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Issue 6, 2011
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A review of water treatment membrane nanotechnologies

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Nanotechnology is being used to enhance conventional ceramic and polymeric water treatment membrane materials through various avenues. Among the numerous concepts proposed, the most promising to date include zeolitic and catalytic nanoparticle coated ceramic membranes, hybrid inorganic–organic nanocomposite membranes, and bio-inspired membranes such as hybrid proteinpolymer biomimetic membranes, aligned nanotube membranes, and isoporous block copolymer membranes. A semi-quantitative ranking system was proposed considering projected performance enhancement (over state-of-the-art analogs) and state of commercial readiness. Performance enhancement was based on water permeability, solute selectivity, and operational robustness, while commercial readiness was based on known or anticipated material costs, scalability (for large scale water treatment applications), and compatibility with existing manufacturing infrastructure. Overall, bio-inspired membranes are farthest from commercial reality, but offer the most promise for performance enhancements; however, nanocomposite membranes offering significant performance enhancements are already commercially available. Zeolitic and catalytic membranes appear reasonably far from commercial reality and offer small to moderate performance enhancements. The ranking of each membrane nanotechnology is discussed along with the key commercialization hurdles for each membrane nanotechnology.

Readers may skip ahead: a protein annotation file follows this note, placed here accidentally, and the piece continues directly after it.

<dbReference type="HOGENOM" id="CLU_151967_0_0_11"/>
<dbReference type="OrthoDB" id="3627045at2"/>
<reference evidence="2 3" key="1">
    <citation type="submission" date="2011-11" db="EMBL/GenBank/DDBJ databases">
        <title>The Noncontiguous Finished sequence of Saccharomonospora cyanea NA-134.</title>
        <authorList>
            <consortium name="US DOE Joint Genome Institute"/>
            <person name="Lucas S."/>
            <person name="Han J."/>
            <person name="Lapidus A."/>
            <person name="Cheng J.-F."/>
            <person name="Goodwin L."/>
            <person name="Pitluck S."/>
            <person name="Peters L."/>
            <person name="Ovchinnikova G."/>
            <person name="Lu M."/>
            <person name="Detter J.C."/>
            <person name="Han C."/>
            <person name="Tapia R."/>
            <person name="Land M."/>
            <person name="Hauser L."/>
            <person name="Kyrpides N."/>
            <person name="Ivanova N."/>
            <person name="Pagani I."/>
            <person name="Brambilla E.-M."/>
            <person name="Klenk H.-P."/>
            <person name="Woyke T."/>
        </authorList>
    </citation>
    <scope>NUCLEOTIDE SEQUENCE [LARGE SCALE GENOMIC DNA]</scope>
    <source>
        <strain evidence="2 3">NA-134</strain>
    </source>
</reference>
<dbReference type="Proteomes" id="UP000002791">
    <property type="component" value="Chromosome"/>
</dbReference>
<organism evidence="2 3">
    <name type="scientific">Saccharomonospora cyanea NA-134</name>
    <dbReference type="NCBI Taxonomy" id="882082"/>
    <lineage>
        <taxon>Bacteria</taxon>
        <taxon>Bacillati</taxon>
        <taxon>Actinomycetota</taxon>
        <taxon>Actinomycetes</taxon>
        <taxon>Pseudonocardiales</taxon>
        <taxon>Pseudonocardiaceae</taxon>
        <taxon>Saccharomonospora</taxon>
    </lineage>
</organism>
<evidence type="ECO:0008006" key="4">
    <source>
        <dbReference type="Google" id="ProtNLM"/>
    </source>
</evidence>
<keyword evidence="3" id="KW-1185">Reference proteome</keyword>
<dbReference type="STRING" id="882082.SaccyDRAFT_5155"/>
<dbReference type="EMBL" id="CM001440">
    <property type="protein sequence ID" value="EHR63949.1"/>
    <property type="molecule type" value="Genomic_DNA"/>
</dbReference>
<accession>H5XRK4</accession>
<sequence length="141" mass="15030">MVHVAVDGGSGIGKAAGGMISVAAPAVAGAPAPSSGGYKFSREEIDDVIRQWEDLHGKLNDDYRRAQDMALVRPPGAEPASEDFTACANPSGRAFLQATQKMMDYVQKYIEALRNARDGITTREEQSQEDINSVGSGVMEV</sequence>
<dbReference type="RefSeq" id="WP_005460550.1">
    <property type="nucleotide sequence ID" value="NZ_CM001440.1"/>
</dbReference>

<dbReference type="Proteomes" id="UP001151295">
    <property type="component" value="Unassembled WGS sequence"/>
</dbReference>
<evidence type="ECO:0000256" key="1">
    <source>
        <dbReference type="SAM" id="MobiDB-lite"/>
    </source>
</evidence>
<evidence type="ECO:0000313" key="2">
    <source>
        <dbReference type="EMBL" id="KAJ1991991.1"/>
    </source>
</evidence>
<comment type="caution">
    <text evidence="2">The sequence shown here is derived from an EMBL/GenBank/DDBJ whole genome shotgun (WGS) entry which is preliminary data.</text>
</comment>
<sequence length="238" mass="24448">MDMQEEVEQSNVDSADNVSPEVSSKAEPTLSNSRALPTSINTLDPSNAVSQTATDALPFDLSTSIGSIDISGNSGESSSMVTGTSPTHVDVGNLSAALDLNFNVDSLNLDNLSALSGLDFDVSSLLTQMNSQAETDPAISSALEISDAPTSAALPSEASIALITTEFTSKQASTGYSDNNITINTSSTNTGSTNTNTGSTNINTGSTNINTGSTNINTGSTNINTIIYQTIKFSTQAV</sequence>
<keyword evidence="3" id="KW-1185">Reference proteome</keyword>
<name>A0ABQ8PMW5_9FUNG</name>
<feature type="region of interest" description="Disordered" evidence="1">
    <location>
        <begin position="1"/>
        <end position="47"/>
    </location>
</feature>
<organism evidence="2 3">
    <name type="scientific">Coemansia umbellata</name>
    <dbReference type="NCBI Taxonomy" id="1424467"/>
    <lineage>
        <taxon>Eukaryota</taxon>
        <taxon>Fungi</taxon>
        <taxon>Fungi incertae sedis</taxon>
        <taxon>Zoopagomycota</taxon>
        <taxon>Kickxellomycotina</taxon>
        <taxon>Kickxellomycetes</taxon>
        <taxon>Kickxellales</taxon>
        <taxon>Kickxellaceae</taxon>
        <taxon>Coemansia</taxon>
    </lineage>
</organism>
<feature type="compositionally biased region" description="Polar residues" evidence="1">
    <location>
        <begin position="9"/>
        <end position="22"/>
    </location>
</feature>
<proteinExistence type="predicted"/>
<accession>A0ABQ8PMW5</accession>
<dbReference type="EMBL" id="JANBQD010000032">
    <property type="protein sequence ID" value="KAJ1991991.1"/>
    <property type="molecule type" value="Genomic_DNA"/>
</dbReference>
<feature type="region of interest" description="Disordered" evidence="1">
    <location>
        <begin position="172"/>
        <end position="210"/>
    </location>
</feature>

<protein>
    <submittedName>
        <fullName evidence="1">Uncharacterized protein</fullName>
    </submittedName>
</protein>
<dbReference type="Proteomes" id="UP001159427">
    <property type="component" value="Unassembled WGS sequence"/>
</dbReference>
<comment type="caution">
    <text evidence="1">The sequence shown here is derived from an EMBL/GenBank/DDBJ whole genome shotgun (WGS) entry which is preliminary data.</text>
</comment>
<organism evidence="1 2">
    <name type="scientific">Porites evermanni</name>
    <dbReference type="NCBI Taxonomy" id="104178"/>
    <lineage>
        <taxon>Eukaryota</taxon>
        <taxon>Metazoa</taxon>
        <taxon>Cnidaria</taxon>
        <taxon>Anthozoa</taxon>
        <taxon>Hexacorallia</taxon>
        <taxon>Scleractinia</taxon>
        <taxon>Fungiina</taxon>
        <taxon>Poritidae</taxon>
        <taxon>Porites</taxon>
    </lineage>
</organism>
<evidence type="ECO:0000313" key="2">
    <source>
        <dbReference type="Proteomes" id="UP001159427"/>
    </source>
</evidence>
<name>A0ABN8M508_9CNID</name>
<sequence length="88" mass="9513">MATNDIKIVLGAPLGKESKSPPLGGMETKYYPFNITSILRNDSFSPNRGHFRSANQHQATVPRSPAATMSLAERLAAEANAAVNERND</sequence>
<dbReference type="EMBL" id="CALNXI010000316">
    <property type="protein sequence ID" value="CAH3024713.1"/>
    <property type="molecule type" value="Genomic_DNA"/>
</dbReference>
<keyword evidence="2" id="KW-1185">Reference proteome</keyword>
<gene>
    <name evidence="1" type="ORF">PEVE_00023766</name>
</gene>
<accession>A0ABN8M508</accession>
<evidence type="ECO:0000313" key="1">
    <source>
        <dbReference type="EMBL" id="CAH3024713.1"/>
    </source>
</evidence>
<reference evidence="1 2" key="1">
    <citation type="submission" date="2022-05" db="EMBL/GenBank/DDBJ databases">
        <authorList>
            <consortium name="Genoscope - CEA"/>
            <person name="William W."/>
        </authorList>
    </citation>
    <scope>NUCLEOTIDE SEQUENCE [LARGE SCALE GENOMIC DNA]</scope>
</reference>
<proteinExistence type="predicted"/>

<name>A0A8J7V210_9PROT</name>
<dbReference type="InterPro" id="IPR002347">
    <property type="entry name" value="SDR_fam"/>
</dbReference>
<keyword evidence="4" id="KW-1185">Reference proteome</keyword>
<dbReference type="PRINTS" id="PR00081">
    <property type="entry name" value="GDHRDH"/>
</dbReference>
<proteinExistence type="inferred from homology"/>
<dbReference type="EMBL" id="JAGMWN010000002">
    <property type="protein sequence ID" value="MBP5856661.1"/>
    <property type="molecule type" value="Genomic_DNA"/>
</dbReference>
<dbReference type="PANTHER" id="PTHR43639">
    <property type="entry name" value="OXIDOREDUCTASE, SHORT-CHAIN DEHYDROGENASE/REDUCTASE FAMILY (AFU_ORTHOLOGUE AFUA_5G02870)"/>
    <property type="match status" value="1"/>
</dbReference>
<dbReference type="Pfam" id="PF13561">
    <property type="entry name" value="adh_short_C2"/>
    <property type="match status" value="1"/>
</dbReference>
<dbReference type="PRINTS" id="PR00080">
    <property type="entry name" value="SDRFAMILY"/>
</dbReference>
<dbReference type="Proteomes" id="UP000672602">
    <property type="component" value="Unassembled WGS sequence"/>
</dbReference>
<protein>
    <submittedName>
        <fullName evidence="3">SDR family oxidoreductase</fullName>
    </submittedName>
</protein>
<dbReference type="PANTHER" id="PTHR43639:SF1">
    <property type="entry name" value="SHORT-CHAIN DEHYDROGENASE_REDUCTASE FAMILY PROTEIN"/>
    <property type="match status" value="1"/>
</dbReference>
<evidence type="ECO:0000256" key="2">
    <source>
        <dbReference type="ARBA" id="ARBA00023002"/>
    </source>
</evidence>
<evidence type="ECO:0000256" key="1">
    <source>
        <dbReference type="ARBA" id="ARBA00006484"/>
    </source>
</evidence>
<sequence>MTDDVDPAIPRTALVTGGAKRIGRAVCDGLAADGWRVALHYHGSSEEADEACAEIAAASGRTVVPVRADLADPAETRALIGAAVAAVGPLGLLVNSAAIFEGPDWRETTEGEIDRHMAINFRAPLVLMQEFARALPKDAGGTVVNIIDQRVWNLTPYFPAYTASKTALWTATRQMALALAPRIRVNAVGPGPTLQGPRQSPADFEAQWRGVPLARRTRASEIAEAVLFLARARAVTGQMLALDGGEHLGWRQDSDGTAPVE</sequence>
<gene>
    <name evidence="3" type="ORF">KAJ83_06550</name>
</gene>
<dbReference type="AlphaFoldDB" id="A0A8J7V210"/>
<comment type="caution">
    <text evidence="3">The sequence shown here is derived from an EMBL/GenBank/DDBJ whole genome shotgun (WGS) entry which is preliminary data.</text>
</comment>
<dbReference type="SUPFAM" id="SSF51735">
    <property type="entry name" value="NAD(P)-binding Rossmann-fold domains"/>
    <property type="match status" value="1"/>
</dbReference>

Graphical abstract: A review of water treatment membrane nanotechnologies

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Article information

08 Oct 2010
08 Mar 2011
First published
18 Apr 2011

Energy Environ. Sci., 2011,4, 1946-1971
Article type
Review Article

A review of water treatment membrane nanotechnologies

M. M. Pendergast and E. M.V. Hoek, Energy Environ. Sci., 2011, 4, 1946
DOI: 10.1039/C0EE00541J

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